Tuesday, November 13, 2007

PowerPoint Tip: Wide screen laptops

Almost every laptop sold today is a wide screen model. The native display resolution is great and allows you to put applications side by side when working. The problem is that most projectors are not wide screen and are lower resolution. This can cause frustrating display problems for presenters when the higher resolution is sent to a projector that doesn't handle it very well. There is something you can do about this potential problem.

In PowerPoint, you can set the Slide Show Resolution to be different than the regular resolution that your laptop normally uses. This is helpful because now you can output a resolution that is more compatible with projectors and have less issues when presenting. This setting is in the Set Up Show dialog box.

I set my Slide Show Resolution to 1024 x 768, which is commonly known as XGA resolution and is the most common native resolution for projectors in use today. What this means is that when I switch to slide show mode, my display switches to the XGA resolution and the projector only sees a resolution level that it works well with.

So how does it look on my laptop screen? Well, it depends. It depends on your graphic chip set and display settings, but one of two things will usually happen. Either your laptop screen will show a horizontally stretched version of your slides, or it will show a display that has black bars on each side and is not stretched. In both cases, your laptop will show only the same number of pixels as the projector shows, which is exactly what you need when presenting.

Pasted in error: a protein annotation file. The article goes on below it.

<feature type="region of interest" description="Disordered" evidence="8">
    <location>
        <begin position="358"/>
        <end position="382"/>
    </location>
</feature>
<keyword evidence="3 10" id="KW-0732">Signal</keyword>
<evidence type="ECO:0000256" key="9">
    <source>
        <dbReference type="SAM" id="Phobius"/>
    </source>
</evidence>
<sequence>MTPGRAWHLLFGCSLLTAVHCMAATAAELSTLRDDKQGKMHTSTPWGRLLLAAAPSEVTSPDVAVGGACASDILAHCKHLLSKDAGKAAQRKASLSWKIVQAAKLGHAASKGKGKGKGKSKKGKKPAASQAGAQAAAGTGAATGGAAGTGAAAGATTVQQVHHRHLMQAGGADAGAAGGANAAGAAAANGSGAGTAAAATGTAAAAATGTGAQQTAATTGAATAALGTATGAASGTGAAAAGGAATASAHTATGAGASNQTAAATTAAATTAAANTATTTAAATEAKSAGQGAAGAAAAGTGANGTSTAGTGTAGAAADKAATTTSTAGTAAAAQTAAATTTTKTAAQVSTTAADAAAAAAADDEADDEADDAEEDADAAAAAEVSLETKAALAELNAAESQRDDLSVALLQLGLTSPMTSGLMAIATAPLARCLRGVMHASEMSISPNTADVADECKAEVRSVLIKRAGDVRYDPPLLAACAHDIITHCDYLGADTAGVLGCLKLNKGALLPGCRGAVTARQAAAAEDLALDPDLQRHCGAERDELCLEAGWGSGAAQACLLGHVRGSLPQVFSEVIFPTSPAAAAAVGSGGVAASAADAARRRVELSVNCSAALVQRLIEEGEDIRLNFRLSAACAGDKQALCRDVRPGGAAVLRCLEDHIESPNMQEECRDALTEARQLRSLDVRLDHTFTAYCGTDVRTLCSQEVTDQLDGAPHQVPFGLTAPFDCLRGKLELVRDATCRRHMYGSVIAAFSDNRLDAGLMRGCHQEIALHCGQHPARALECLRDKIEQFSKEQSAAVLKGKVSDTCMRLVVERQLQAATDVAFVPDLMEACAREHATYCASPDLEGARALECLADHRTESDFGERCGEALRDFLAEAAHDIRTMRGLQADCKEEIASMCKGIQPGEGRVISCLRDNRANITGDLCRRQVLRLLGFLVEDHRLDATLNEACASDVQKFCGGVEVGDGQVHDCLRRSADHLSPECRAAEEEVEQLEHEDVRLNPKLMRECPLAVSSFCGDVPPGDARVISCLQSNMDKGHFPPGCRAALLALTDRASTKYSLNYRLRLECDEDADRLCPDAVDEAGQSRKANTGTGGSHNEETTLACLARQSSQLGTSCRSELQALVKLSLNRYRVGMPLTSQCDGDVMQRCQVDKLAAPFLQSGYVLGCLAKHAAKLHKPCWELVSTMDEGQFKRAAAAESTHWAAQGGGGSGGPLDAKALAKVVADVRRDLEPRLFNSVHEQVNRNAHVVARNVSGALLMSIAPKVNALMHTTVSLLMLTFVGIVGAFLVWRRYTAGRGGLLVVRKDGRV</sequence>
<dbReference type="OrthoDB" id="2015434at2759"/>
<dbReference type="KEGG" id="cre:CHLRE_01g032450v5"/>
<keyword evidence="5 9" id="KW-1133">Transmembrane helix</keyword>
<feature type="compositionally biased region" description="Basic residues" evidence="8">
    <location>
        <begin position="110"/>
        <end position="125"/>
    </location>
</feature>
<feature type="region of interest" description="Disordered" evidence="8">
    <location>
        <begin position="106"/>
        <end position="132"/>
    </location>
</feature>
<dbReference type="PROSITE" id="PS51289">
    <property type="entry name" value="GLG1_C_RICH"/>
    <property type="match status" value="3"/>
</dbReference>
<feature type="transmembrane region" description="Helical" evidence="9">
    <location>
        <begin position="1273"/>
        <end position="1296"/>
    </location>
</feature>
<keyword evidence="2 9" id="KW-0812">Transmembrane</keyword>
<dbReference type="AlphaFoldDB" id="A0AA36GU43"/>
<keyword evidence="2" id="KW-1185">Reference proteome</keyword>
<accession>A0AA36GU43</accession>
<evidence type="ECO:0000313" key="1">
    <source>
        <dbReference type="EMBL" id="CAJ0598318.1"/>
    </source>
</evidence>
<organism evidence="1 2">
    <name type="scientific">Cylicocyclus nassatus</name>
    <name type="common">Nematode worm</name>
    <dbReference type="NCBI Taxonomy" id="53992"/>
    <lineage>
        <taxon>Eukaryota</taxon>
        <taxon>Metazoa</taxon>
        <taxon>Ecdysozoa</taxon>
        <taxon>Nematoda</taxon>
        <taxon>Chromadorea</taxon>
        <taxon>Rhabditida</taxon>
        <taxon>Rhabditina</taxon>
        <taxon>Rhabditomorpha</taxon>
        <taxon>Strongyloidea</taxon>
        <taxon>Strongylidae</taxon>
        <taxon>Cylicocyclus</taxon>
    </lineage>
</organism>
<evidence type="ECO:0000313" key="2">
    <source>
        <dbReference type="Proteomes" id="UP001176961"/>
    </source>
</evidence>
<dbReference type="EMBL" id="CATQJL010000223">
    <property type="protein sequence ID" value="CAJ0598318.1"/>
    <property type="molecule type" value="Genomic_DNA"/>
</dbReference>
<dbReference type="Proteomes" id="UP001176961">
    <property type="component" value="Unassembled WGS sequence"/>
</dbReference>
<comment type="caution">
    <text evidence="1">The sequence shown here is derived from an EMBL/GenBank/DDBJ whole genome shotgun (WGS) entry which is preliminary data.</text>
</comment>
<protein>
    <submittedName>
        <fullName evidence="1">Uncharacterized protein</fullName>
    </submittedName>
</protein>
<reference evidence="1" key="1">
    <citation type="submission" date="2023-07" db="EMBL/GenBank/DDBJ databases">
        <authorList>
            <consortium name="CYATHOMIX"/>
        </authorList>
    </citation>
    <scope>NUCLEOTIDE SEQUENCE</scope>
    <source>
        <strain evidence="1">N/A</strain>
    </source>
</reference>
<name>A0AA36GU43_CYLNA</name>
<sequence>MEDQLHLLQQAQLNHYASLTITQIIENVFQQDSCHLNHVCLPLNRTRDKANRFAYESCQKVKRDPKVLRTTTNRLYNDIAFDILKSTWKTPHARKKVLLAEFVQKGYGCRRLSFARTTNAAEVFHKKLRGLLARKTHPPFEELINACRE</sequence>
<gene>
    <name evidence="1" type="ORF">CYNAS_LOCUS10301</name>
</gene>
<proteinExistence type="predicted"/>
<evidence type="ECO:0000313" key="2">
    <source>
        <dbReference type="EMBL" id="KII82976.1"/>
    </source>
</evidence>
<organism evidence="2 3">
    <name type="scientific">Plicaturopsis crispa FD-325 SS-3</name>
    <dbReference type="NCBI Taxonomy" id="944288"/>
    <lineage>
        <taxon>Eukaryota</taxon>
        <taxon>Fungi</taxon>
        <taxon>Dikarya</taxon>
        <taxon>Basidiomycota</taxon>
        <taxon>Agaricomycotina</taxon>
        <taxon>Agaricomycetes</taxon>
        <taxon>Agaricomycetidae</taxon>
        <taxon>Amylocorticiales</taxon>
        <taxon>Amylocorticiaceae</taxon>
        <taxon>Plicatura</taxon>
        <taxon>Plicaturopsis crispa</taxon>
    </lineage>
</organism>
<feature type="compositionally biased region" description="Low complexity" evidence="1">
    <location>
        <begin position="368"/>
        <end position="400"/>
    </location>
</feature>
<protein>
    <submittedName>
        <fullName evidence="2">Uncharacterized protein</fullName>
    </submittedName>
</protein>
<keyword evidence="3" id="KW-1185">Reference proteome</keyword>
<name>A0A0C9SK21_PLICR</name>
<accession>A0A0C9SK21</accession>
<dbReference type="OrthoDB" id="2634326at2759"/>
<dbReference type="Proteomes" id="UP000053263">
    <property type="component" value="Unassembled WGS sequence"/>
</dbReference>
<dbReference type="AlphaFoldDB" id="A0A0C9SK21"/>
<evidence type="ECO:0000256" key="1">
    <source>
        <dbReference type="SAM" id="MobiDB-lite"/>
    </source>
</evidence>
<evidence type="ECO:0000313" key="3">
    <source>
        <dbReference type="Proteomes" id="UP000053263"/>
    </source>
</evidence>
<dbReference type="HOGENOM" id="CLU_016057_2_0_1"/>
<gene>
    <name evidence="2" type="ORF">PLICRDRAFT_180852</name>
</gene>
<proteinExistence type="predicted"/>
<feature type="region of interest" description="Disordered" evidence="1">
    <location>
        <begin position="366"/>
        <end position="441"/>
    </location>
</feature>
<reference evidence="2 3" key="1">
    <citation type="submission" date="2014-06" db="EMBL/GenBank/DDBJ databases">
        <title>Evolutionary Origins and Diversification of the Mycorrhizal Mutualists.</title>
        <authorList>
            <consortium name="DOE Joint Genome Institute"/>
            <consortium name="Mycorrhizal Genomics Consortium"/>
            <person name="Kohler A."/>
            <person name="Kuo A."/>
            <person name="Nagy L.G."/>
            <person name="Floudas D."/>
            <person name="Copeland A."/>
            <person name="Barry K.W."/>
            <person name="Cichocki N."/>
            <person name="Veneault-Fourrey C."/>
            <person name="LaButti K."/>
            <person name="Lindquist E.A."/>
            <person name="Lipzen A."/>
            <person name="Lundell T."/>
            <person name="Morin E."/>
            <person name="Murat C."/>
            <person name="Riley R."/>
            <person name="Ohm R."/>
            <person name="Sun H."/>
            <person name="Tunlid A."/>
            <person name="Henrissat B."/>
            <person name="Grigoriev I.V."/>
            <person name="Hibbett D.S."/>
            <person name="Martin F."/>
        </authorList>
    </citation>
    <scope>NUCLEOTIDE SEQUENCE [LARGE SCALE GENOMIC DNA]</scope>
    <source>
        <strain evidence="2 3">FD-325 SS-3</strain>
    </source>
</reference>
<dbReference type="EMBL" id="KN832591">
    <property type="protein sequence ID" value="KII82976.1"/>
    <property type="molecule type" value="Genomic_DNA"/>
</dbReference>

One practice that also tends to help is to put your presentation into slide show mode before connecting to the projector. This seems to help because the projector only sees the correct resolution from the start. Otherwise, I have found a few situations where the projector picked up the wider display resolution and got a little confused.

By setting your Slide Show Resolution setting to one that is more compatible with projectors, you reduce the probability of display problems when you present.

Friday, November 09, 2007

Are you in Sales? Don't answer "No" too quickly.

Someone recently wrote that my site and work seems to be focused on sales professionals and wondered if my ideas would apply to a technical group. The concern was that an internal group in the organization was not a "sales" group. Your department may not have a title that has the word "Sales" in it, but I bet you are in sales. Hear me out.

Do you ever present to executives to gain their approval for a project?
Do you present monthly financial figures and recommendations for managers to approve?
Do you teach others procedures or skills that you want them to use on the job?
Do you hold regular update meetings to keep everyone on the team motivated towards the goals?
If you answered "Yes" to any of these four questions, you are in sales.

In all of the cases above, you are "selling" your ideas to others inside your organization. You want them to "buy" your viewpoint or recommendations and take action. So you should be working to make your PowerPoint presentations as effective as possible so that your projects get approved, recommendations implemented and colleagues motivated to be successful. If you've been wondering if your internal group could benefit from a Think Outside The Slide workshop, the answer is definitely "Yes".